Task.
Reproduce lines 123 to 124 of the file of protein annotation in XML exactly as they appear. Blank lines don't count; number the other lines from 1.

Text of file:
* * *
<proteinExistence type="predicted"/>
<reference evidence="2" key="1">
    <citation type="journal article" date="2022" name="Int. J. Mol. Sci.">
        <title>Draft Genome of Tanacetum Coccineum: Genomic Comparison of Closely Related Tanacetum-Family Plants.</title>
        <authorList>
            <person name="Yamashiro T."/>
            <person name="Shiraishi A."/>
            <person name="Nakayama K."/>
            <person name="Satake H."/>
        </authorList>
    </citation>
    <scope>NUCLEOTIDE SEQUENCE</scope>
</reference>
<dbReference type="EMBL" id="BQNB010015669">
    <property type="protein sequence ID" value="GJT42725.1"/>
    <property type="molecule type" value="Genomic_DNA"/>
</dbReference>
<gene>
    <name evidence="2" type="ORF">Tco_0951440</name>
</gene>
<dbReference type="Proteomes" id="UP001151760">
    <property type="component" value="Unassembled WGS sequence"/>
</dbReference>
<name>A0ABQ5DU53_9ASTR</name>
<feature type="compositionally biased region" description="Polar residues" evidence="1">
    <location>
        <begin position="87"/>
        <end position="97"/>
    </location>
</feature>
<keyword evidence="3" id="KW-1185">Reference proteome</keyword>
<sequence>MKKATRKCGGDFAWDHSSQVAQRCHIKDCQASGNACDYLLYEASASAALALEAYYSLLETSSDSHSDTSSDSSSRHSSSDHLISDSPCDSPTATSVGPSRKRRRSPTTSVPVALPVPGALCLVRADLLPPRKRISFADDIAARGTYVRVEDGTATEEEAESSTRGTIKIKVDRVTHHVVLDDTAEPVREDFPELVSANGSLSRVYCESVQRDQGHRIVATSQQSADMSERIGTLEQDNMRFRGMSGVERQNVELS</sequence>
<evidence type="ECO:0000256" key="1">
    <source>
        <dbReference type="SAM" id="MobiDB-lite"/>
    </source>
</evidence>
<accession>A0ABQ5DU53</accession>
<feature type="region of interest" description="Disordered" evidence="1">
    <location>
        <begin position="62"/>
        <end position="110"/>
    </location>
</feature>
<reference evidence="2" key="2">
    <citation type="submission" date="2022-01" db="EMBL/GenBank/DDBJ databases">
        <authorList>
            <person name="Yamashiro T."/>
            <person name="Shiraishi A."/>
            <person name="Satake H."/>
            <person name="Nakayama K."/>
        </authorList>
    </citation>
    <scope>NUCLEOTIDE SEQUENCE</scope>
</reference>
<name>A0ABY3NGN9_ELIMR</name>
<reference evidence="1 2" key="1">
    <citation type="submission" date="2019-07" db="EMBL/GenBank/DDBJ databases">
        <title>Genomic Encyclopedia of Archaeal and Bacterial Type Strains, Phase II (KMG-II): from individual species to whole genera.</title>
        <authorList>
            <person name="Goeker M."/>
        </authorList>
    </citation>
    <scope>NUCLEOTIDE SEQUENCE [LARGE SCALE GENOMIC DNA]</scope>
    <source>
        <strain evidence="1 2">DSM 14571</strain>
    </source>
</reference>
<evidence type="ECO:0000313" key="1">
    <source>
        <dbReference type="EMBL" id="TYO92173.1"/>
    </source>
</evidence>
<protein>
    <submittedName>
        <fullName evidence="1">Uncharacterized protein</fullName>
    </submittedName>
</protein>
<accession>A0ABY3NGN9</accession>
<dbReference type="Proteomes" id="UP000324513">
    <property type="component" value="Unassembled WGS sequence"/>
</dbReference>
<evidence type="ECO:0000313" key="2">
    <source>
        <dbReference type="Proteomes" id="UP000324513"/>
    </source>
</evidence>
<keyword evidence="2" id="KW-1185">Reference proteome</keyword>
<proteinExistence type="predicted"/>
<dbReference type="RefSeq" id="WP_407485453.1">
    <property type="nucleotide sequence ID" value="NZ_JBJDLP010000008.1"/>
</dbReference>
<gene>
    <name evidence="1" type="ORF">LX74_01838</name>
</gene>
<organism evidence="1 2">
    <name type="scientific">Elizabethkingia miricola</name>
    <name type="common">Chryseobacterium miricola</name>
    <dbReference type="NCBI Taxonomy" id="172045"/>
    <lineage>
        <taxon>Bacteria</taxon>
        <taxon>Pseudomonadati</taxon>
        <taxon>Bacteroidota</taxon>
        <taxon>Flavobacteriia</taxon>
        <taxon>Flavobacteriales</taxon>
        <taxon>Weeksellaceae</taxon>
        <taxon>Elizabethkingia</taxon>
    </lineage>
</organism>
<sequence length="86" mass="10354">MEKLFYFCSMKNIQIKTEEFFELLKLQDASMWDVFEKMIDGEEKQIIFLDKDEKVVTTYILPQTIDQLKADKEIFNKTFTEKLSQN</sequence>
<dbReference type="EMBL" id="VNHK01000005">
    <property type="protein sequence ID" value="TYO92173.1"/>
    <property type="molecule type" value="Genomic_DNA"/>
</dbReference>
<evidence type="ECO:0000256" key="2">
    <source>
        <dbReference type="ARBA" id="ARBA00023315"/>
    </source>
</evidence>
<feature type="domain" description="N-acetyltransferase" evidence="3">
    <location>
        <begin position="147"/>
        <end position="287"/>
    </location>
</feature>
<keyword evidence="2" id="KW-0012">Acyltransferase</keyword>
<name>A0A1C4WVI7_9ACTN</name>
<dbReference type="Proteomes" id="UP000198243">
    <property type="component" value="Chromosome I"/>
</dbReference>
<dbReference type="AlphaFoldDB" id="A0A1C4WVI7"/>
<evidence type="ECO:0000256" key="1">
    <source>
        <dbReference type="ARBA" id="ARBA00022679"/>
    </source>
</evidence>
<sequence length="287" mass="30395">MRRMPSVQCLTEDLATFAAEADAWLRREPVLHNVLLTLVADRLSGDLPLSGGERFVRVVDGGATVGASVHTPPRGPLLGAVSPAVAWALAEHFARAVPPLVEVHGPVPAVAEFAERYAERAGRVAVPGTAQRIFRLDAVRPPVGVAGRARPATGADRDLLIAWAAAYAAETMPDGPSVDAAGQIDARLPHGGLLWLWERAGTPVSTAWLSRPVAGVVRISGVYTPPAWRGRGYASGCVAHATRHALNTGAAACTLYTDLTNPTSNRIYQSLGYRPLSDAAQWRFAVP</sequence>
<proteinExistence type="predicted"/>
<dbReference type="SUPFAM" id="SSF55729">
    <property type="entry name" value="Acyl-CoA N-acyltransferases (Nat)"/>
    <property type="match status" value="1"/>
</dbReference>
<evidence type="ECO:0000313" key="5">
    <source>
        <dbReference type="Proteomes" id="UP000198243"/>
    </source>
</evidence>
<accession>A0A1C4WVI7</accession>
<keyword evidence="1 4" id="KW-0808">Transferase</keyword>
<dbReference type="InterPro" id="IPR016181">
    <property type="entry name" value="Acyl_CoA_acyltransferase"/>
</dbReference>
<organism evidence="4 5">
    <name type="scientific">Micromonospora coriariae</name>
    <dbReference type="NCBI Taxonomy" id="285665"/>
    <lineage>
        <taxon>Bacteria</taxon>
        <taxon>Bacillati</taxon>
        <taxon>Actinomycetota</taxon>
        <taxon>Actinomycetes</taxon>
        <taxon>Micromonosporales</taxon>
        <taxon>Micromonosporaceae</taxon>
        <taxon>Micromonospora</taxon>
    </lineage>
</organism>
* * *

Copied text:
        <end position="287"/>
    </location>